Every year, the arrival of the Christmas season leads me to take a step back and reflect on my spirituality.
I’m a seventh generation member of First Presbyterian Church in my hometown of Charlotte, and my dad’s family has an illustrious history there. The only women to be honored with military funerals in the church – the daughter and wife of General “Stonewall” Jackson and the granddaughter and daughter of Dr. Robert Hall Morrison (the first pastor of the church and first president of Davidson College) – are on my family tree. In the early 20th century, a father and son pair from my dad’s paternal grandmother’s family served as pastor and elder.
Despite my family’s history in the church, I’ve never been particularly religious. When I was a child, my family often sat in the overflow section adjacent to the sanctuary on Sundays or, worse, ate a second breakfast at Bruegger’s in our Sunday best because I’d balked at wearing a dress just long enough to make us too late even for the overflow section. I did, however, know the stories of the Bible better than any of my Sunday school classmates, because I got bored to tears during the grown-up church service, and reading the Bible was the only thing my parents allowed me to do to pass time during the minister’s sermon. As an adult, I’ve made it to church very little. I didn’t join a congregation during my four years as an undergrad in Chapel Hill, and my husband (raised Catholic) and I don’t regularly attend church now; in fact, we really only make it for Christmas and Easter – sometimes.
Though I’ve never been much for organized worship, I’ve always been spiritual. I kept journals for years, and every once in awhile, I’ll go back and read some of them. Even during (and perhaps even particularly during) my teenage years, God influenced my words. My third cousin, the late Reynolds Price, once told me that it was okay if standing on a mountaintop made me feel closer to God than sitting in church. Many of the stories written by Reynolds, whose books were published in more than 30 languages, are spiritual in nature, from the obvious (The Tongues of Angels) to the not-so-obvious (A Whole New Life). Several years ago, I studied four of his works, the aforementioned titles included, during a series I attended with my mom at First Presbyterian (one of the few times in recent years that I’ve visited the church grounds on a regular basis). I did some of my best writing in the weeks following those sessions. I wrote a lot about God. And today, though the thought of attending a Sunday service doesn’t make me cringe the way it did when I was 12, I still prefer to search for religion outdoors rather than under the roof of a church. I felt incredibly close to God the morning my husband and I stood on the rim of Utah’s Bryce Canyon in the biting cold of a 13-degree October dawn at nine thousand feet to follow the sun, a glowing ball lifted into the sky by invisible hands, as it illuminated the hoodoos – thousands of drip castles frozen by time.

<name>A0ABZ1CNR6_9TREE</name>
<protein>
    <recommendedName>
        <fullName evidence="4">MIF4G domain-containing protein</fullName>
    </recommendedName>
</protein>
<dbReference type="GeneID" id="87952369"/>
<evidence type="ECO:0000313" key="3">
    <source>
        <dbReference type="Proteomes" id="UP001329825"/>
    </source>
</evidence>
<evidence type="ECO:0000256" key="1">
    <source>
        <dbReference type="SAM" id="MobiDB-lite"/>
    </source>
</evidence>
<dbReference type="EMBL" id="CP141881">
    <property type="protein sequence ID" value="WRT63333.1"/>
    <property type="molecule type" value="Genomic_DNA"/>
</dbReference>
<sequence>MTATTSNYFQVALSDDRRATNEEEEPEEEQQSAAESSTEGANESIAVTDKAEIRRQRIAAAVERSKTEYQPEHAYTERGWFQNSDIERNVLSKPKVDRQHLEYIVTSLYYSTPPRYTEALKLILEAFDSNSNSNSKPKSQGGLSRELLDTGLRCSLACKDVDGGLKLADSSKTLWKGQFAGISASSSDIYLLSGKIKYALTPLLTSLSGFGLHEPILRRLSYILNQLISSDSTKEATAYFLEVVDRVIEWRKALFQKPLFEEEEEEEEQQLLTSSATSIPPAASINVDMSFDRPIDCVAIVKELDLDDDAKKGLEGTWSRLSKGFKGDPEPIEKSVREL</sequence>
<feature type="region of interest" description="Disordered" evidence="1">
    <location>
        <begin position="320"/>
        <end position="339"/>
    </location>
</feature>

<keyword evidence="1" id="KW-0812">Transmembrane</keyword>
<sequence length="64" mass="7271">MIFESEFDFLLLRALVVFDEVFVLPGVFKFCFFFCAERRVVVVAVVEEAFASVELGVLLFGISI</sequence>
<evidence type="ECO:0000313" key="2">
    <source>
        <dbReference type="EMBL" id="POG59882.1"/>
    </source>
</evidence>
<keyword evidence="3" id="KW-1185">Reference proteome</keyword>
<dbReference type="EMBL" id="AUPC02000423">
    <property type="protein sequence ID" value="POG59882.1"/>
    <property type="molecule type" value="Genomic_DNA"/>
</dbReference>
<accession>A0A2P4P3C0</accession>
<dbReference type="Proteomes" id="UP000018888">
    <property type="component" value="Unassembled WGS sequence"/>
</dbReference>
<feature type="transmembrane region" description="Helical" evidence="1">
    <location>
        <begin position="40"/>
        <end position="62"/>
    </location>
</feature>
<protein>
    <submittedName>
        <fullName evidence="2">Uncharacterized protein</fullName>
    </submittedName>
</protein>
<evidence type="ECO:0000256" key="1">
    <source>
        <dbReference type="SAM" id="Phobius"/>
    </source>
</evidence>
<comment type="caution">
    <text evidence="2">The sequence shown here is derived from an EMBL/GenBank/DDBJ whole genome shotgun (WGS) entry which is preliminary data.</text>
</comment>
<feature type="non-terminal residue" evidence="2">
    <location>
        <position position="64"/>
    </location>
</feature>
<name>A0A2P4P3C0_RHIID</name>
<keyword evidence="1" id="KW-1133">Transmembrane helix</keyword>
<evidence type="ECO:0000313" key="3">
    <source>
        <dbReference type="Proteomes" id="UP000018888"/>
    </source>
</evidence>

I felt just as close to Him one day four months ago, when we hiked to a remote, glacier-carved lake in North Cascades National Park on the Canadian border. When I first laid eyes on that scene, I knew that only divine hands could have created something so wonderful.
After Taylor was diagnosed with Batten disease in 2006, I was angry at God for a long time, and I wasn’t the only one; my mom – a far more faithful churchgoer than I – admitted that she left the sanctuary one Sunday during the sermon, because she just couldn’t bring herself to give thanks to God, at least not that day. I went to counseling for awhile, and my first of two therapists asked me to read a book that he said would teach me to understand that when bad things happen to good people – for example, Batten disease to an innocent, perfect-in-every-other-way 7-year-old child – it isn’t God’s doing – that God feels our pain, too, and gives us tools to face the sorrow that marks human life.
I stopped going to therapy well over a year ago. I’m not sure how much all of those hours spent on couches in counselors’ offices helped me face my sister’s illness and the pain and suffering it has caused my entire family, but I have never forgotten that first lesson. And good thing, because I don’t think I could go through life hating God. If anything, making peace with God has helped me concentrate on what’s good; for example, the sound of my little sister’s laugh or the sight of her smile, both of which make an appearance less often these days and thus have become even more cherished; or the love of my family, which has stayed strong in the face of unfathomable tragedy. Also cherished are the travels that have taken me to some of the most beautiful natural places on God’s earth – those places where I’ve chosen to worship, if silently – and my frequent runs, during which I feel, despite the pain in my joints, that while Batten disease could have only been conjured in Hell, it may knock me down, but it will never beat me.
These are my windows to God.